WASHINGTON (AP) — The United States remains ill-prepared to combat state-backed cyber intrusions from China, and lawmakers should look at whether U.S.-based companies be allowed to ‘hack back’ to recover or wipe stolen data, a congressional advisory body said November 17, 2015.
That’s the primary recommendation of this year’s report by the U.S.-China Economic and Security Review Commission that examines the national security implications of the relationship between the two world powers.
The report says China’s increasing use of cyber espionage has already cost U.S. companies tens of billions of dollars in lost sales and expenses in repairing the damage from hacking. It says, in many cases, stolen trade secrets have been turned over to Chinese government-owned companies.
The commission, typically very critical of Beijing, is appointed by both parties in Congress but makes no bones about the “inadequate” U.S. response, saying China has also infiltrated a wide swath of U.S. government computer networks.
“The United States is ill-prepared to defend itself from cyber espionage when its adversary is determined, centrally coordinated, and technically sophisticated, as is the CCP and China’s government,” the report says, referring to the ruling Chinese Communist Party.
Cybersecurity has becomes an increasingly sore point in U.S.-China relations. It remains to be seen whether a September agreement between President Barack Obama and China’s President Xi Jinping that neither government will support commercial cyber theft will lead to an easing in the tensions.
Among the most serious breaches in the past year in which China is suspected was against the Office of Personnel Management, revealed in April. Hackers gained access to the personal information of more than 22 million U.S. federal employees, retirees, contractors and others, and millions of sensitive and classified documents.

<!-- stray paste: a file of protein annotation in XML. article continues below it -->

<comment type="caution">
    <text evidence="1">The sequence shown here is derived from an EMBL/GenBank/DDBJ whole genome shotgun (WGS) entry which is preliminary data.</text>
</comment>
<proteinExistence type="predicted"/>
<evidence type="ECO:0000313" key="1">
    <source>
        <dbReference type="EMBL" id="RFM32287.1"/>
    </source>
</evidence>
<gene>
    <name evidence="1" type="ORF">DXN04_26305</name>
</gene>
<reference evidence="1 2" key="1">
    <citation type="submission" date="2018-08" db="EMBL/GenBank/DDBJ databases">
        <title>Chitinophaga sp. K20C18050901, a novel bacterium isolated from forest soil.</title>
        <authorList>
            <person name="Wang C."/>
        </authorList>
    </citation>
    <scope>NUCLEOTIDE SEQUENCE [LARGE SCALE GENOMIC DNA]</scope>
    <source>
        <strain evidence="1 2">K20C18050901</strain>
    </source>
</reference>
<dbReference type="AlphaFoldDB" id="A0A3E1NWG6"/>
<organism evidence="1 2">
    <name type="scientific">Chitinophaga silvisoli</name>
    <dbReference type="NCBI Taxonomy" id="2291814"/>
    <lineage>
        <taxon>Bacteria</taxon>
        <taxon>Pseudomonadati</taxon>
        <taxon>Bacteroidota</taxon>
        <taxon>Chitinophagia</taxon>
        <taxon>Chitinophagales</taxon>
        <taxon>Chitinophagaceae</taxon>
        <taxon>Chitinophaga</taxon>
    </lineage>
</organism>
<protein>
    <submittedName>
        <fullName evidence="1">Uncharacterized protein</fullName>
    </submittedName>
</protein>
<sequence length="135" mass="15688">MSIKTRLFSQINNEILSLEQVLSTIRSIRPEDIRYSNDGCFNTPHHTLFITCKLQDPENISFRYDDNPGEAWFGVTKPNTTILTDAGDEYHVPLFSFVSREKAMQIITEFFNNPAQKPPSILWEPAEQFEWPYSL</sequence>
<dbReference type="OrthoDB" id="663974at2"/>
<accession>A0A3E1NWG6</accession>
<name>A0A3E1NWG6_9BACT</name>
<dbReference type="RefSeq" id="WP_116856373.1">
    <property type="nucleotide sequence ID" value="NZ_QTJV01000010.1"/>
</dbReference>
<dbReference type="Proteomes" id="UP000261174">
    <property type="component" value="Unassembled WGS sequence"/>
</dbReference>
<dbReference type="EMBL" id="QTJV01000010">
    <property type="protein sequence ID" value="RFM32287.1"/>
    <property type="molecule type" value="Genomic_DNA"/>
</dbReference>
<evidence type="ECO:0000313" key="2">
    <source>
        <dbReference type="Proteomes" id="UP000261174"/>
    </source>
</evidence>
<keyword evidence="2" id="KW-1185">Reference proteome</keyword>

“The Chinese government appears to believe that it has more to gain than to lose from its cyber espionage and attack campaign. So far, it has acquired valuable technology, trade secrets and intelligence. The costs imposed have been minimal compared to the perceived benefit. The campaign is likely to continue and may well escalate,” says the report.
China describes itself as a victim of hacking and says that is combating cybercrimes. It denied involvement in the OPM hack.
The commission’s report says U.S. law does not allow retaliatory cyberattacks by private citizens and corporations, nor does it appear to allow ‘hack backs’ to recover, erase or alter stolen data in offending computer networks. It says international law has not kept up with developments in cyber warfare, and recommends Congress assess the coverage of U.S. law in this regard.
Congress should also study the feasibility of having a foreign intelligence cyber court to hear evidence from U.S. victims of cyberattacks and decide whether the U.S. government might hack back on a victim’s behalf, the report says.
Richard Bejtlich, chief security strategist at FireEye, a U.S. network security company, said there wouldn’t be much appetite in the private sector for this. He said it should be the U.S. government that conducts any counter intrusions, but publicly available information indicates that offensive cyber activities by the U.S. to date have been focused on intelligence targets and centers of state power rather than targeting groups that are hacking the private sector.
“We need to get our hackers to go after their hackers to put pressure on them and disrupt their operations,” Bejtlich said. “We need to start with more government pressure, not put the private sector in that role.”
The commission’s report, which surveys a wide range of economic and security developments in China, also criticizes its censorship and restrictions on Internet content and the impact that has on U.S. businesses. The report accusing China of a “government effort to wall off the fastest-growing market in the world for digital commerce.”
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